Love, Mutants, and the Ephemerality of Life

For me, it's spiders with wings.

Everyone seems to have some horrible combination of creatures, events, diseases, etc., that, if it were to happen, would surely push them over the edge of sanity. This is probably the stuff of SyFy Original Movie scripts, but on some deep, primal level, these fears show us that we know our mortality. Know it and probably hate it. Or at least hate its approach in mutated form.

How about mosquitoes and dysentery? Or the common cold and pancreatic cancer? Now we're moving into 12 Monkeys territory.

It's been noted time and again that the things we fear the most aren't always those most likely to happen. Terrorist attacks are far less likely to kill you than your average heart attack. Too bad we can't work up a morbid fear of hamburgers and soda pop.

Aside from our own mortality, we often fear change. We like things to be comfortable, or at least familiar, for the most part. Drastic changes can bring fears both legitimate and unfounded: the pure fear of the unknown has plagued our species since long before Hamlet realized he couldn't actually commit suicide, despite his otherwise depressed-emo lifestyle.

Yet, it is precisely the fact that life changes, that life ends, which gives it such meaning to us mere mortals. If we all lived forever and had nothing bad ever happen to us, could we appreciate, truly, the windfalls that come our way? Could we enjoy a day of sun as much if it hadn't just poured rain the week before? Could we love as fully in the moment if we had never lost a dear one? That bittersweet mix of emotion as we look into the eyes of our children, a combination of pure love, fear of inevitable hurts, and sheer joy at their existence--that is what it means to be alive.

I've experienced that, and been the richer for it. So bring on the flying mutant spiders.


  1. You can keep your flying spiders, but I'll take a wet kiss from a chubby-cheeked toddler any day :)

    Great post, and I've read another post a few days ago contemplating the meaning of life and death (mostly the afterlife). I wonder if it's the winter blahs that get us all philosophical?

    Either way, it's good, deep stuff, and I like people to dare to go there.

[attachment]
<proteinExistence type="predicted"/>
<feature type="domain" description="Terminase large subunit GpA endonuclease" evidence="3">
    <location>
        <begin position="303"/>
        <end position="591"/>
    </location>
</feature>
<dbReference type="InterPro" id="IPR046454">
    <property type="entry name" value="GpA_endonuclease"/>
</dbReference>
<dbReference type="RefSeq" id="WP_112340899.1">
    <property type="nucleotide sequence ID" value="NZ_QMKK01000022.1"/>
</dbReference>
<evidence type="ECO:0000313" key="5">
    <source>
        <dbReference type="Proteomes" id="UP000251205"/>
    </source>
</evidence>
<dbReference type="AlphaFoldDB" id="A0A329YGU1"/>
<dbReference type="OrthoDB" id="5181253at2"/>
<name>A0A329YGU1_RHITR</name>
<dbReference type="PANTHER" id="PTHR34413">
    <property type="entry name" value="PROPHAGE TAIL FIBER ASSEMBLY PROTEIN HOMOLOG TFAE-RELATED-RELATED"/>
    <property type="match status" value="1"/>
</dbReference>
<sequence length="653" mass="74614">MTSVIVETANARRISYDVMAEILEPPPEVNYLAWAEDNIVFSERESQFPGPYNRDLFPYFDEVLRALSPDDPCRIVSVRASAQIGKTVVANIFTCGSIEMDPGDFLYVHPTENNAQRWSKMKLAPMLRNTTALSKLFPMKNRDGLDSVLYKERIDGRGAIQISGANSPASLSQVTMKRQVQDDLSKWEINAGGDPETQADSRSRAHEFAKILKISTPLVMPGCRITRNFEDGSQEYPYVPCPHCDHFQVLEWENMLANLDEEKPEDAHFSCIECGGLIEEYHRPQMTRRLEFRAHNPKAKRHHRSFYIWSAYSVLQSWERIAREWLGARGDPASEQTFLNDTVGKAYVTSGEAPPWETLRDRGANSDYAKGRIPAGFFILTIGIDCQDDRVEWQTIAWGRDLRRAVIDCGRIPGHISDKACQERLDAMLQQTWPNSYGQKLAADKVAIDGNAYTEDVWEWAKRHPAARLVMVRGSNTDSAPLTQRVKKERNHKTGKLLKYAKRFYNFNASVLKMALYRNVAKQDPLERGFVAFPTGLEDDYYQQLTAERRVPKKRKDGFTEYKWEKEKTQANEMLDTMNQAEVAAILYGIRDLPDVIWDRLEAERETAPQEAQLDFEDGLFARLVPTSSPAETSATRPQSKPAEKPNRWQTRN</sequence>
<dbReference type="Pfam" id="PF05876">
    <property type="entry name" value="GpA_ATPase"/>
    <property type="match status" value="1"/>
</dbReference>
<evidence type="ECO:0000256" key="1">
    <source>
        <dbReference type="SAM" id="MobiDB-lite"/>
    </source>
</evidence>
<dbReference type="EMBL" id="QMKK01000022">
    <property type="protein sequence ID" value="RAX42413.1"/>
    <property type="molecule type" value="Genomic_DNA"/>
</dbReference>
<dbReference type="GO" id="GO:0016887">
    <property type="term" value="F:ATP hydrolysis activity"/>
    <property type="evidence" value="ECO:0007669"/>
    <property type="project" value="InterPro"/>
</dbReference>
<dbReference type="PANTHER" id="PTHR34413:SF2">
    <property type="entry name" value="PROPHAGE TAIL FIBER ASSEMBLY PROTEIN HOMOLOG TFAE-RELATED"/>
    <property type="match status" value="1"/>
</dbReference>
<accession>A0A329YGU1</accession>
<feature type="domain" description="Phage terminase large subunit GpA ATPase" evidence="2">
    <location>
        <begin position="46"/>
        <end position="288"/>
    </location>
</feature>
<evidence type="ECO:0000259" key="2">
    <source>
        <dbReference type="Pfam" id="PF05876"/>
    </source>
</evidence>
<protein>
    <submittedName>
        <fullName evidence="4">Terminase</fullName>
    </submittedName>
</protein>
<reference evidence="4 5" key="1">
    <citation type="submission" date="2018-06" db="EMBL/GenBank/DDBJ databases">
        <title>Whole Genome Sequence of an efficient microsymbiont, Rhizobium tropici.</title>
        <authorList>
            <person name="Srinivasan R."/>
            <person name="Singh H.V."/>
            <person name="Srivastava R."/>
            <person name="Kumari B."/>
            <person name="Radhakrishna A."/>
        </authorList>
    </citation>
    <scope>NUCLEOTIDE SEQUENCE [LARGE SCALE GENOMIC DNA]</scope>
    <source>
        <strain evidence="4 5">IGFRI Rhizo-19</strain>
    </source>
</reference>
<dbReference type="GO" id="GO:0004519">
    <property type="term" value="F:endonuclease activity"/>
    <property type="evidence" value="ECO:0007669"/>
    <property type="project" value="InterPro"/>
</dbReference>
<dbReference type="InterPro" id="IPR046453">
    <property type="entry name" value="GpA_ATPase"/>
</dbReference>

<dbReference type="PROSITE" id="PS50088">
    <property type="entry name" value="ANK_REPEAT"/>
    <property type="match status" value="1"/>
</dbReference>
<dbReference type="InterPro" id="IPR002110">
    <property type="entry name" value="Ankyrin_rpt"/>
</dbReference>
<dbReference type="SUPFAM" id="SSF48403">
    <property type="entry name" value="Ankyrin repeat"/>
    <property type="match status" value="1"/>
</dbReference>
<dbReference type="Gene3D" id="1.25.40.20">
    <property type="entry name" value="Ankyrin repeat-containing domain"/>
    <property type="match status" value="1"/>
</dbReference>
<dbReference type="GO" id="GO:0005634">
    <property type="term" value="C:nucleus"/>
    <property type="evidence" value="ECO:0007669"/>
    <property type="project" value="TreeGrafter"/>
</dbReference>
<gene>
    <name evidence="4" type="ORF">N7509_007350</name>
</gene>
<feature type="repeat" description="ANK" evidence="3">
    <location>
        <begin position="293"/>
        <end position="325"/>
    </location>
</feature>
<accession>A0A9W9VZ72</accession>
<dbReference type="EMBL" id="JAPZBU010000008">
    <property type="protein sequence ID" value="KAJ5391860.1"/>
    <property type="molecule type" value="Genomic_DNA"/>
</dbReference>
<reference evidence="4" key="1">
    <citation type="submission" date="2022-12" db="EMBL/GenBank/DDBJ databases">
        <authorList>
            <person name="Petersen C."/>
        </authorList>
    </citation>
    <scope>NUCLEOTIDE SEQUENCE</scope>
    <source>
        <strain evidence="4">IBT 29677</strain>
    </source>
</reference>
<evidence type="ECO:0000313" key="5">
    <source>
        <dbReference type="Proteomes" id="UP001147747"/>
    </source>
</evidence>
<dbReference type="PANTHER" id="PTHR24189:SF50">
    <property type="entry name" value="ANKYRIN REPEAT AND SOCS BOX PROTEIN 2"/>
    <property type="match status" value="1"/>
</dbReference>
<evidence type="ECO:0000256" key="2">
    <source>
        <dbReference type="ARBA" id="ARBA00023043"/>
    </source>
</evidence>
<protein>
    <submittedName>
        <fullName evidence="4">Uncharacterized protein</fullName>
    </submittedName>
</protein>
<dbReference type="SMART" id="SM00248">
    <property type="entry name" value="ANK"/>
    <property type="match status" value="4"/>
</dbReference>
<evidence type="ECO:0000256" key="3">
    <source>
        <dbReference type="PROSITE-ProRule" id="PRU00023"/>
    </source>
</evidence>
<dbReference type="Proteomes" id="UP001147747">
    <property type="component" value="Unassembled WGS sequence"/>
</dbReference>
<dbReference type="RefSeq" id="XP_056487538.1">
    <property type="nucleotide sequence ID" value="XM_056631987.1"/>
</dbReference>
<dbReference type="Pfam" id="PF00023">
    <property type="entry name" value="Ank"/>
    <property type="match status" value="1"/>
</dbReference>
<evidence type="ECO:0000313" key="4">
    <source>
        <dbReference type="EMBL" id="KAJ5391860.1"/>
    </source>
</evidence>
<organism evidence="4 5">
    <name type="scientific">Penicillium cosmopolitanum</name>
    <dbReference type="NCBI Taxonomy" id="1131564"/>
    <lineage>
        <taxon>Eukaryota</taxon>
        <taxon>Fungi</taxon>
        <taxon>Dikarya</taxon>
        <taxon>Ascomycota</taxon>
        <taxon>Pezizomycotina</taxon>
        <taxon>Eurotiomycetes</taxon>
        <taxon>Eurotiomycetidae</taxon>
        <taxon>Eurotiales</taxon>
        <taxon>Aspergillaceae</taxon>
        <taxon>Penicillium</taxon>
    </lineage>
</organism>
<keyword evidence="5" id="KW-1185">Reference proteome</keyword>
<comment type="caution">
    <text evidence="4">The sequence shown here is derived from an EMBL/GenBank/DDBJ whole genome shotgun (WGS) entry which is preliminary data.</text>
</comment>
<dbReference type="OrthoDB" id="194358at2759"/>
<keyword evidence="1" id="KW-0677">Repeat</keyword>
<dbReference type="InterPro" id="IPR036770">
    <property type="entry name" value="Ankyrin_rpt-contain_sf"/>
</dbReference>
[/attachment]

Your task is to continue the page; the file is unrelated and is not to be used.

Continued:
I'm afraid of heights, by the way. Oh, and dolls--freaky-looking ones. And crowds. And that I'll be stuck in the house during a blizzard with no chocolate.

  2. Thanks, Mysti. I too am afraid of heights. Or more precisely, I'm afraid of inexplicably twitching near a sheer drop-off and plummeting to my death due to my own stupidity. :P

  3. Well, for me it's clowns, and that, unfortunately, is very likely to happen. :o( That's really a phobia, though. I have plenty of fears, but I think that beyond the physical consequences of most of them, I fear most what happens to others. It makes me feel helpless. Don't get me wrong, the possibility of someone taking an eye or cutting off my fingers or toes or whatever horrifies me, but the possibility of that happening to someone else horrifies me more. I'd like to think that I could somehow help people. We all at least have an inkling of an idea of how WE can handle something (though, truly, I think we surprise ourselves every time we have no choice--we can handle far more than we give ourselves credit for), but there's no telling how someone else will, and I often don't wish to find out. I'm perhaps wording this quite badly. I care for myself, but I think I tend to care for others more. I'm sure you understand what I'm getting at, since you're a mother.

    As for the philosophical part, I think it's proof for the existence of God and an afterlife. We never really seem to satiate ourselves. We fill voids for short periods of time, but the feeling comes back. Our souls long for something, yet we're afraid of death. We want to live. I think that's proof that we're meant to go to Heaven. We're not made for this world, and our fear of death is really our grasping for life, but not having experienced Heaven, we cannot truly understand that it's what we're meant to grasp for. I should probably wait until after coffee before writing philosophical essays on your blog. Or anyone's.